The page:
A 21st Century Take on Race
FARAI CHIDEYA, host:
The U.S. has prided itself on being a melting pot. So why is race still such an uncomfortable topic?
Commentator Joseph C. Philips says we need to move beyond skin color and rethink the way we define race altogether.
Mr. JOSEPH C. PHILIPS (Actor and Columnist): Don't let Amy's blond hair, blue eyes and fair complexion fool you. She grew up on the ethnic streets of Chicago's South Side, is fluent in Spanish and as it happens has a black husband and infant baby boy.
Amy swears she's going to write a book entitled, I'm Married to a Brother, So Why Can't I Be a Sister. I assured her that following publication she would be deluged with mail from sisters writing volumes on why wedding vows do not membership in the sisterhood make.
Amy is experiencing the loneliness of being the other, of being excluded from conversations because she is not a person of color. Now more than a few sisters would be tempted, as I was, to shrug their shoulders and offer a sympathetic, welcome to the club. That is until they pause, again, as I did, and begin to consider their own frustrations with race, of feeling otherness and unappreciated.
I realized then that her tongue-in-cheek quest to join the sisterhood is not a plea to move beyond color. Instead, she wishes to move beyond race, to be free from constricting definitions that rob us of our individuality.
The world is changing faster than we are rewriting the rules of race. According to the 2000 census, the fastest growing ethnic group in America is that of mixed race. If the growing number of biracial citizens were not enough, the advent of affordable DNA testing has begun to reshape the way in which many others are defining, or redefining, their racial selves.
A swab of saliva has suddenly made clear that racially speaking we all have a lot in common. Yet as peculiar as genetics are, they don't seem nearly as important as the way in which we interact with the world, and more importantly the way in which it interacts with us.
I grew up with a girl that was one-fourth Native American but looked like a Barbie doll. She could talk about being Native American all day long. However, her experience in the world more resembled that of Grace Kelly then that of Pocahontas.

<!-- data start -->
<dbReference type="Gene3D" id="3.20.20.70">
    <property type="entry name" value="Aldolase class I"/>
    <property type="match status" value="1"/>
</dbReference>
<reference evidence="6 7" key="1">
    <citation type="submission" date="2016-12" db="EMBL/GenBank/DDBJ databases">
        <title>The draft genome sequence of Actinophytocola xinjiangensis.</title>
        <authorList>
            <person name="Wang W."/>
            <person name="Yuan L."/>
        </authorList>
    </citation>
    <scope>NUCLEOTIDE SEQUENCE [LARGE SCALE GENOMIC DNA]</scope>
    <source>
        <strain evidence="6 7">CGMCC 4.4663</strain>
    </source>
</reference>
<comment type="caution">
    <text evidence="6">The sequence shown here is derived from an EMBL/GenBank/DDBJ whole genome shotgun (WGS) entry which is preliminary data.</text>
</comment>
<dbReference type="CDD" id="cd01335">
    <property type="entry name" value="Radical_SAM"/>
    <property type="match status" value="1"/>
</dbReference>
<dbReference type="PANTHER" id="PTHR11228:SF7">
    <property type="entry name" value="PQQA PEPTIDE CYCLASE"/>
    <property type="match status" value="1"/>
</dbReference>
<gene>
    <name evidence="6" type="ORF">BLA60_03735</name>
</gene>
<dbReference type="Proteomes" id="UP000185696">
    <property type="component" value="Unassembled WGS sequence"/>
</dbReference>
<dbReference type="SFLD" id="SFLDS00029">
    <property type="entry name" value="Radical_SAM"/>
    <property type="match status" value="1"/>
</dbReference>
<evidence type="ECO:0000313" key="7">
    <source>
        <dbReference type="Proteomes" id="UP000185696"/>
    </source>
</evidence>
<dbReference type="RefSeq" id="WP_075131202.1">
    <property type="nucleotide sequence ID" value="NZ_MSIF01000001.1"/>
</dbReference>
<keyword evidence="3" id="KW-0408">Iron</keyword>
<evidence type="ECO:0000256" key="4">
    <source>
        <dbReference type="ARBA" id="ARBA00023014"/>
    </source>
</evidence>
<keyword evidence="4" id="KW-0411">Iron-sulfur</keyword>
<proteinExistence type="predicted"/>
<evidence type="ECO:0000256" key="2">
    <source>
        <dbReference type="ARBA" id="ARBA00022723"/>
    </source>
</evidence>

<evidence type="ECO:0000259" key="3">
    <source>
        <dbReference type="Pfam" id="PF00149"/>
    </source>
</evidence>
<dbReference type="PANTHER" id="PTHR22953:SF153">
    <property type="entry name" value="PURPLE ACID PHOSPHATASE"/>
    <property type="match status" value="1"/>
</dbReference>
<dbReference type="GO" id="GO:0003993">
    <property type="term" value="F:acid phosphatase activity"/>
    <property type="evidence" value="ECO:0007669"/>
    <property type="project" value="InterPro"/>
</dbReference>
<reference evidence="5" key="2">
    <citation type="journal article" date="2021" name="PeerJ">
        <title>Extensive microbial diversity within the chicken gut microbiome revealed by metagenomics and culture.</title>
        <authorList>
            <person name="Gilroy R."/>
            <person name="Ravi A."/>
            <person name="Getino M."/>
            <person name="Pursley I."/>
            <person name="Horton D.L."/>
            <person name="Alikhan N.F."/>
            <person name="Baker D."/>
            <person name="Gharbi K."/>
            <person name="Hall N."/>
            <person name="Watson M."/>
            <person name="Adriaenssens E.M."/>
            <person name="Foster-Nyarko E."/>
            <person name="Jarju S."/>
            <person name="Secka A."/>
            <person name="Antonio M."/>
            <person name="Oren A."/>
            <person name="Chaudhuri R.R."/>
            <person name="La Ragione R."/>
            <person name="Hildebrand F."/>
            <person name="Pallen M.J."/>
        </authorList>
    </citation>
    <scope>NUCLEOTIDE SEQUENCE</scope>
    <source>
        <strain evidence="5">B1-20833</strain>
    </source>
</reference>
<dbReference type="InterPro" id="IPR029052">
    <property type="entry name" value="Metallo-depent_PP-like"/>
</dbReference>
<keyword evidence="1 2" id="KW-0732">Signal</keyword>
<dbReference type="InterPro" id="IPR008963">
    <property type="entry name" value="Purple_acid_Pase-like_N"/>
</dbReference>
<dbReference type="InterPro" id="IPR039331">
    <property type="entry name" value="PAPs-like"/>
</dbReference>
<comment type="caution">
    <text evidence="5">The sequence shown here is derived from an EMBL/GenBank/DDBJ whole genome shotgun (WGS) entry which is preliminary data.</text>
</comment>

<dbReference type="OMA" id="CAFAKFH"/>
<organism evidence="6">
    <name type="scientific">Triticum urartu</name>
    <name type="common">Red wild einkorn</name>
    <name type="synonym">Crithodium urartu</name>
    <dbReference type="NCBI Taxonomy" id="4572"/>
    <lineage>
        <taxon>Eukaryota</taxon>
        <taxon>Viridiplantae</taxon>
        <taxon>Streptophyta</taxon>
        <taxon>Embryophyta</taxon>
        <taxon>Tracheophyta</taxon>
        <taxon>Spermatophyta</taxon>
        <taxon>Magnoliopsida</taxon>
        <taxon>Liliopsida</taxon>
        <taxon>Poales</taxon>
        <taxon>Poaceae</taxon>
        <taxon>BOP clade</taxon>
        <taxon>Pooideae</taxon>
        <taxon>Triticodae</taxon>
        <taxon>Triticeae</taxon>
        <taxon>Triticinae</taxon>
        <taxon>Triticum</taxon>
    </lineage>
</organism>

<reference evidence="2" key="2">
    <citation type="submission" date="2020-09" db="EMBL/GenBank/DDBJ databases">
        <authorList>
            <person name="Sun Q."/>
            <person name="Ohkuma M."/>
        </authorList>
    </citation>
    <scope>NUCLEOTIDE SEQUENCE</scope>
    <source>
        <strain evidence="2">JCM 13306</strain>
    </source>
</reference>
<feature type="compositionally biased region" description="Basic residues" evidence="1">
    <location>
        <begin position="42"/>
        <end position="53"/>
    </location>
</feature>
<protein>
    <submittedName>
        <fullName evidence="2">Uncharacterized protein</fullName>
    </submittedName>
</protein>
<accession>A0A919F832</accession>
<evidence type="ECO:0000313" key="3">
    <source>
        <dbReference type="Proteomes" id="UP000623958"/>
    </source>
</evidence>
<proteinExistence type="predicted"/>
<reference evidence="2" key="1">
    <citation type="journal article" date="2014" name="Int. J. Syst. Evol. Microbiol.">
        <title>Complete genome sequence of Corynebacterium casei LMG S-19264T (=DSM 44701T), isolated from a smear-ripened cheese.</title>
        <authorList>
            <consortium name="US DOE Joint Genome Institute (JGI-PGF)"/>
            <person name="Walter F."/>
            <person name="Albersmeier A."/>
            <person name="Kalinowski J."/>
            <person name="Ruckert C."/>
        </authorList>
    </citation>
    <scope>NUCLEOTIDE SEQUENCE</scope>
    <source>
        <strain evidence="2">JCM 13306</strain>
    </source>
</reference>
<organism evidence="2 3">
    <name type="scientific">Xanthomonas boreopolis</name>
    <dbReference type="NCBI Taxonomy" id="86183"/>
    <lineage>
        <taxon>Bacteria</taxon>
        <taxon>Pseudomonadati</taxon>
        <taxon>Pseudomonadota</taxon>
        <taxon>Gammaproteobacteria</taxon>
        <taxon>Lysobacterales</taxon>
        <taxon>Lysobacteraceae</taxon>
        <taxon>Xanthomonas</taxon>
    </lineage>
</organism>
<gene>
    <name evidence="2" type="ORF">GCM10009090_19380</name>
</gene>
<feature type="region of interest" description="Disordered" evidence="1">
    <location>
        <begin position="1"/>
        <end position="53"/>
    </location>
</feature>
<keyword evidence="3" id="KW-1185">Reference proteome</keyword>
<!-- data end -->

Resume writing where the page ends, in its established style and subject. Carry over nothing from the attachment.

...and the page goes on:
Our outdated views on race and continued need for racial classifications often turn us into actors in a kind of absurdist theater. Amy recounts her struggle to get a young, African-American student accepted into a support and tutoring program for African-American boys.
In an effort to improve the success of black male students, the school where she teaches began the Kofi program. Kofi is Swahili for handful. Amy felt that an eighth grader in one of her classes would benefit from such a program. However, the boy was denied entrance because he didn't qualify. You see, although the boy was born in New Jersey, his parents are Nigerian. He was not allowed to participate in the program - bearing a Swahili name no less -because he was not African-American.
Amy spent the better part of the semester arguing with the black program administrators that indeed he was African and American. I understand the conversation went something like this:
What's the name of the guy on first base? No, what is on second. I'm not asking you who is on second. Who is on first! I don't know! He's on third.
Our notions of race must keep pace without tying us into convoluted knots. Now Amy may never write her book, though such a tome might generate a very necessary conversation about our need to begin discarding archaic and divisive notions of race and racial authenticity in favor of an expanded definition that gives voice to the breadth of our human experience.
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CHIDEYA: Joseph C. Philips is an actor and columnist living in Los Angeles.
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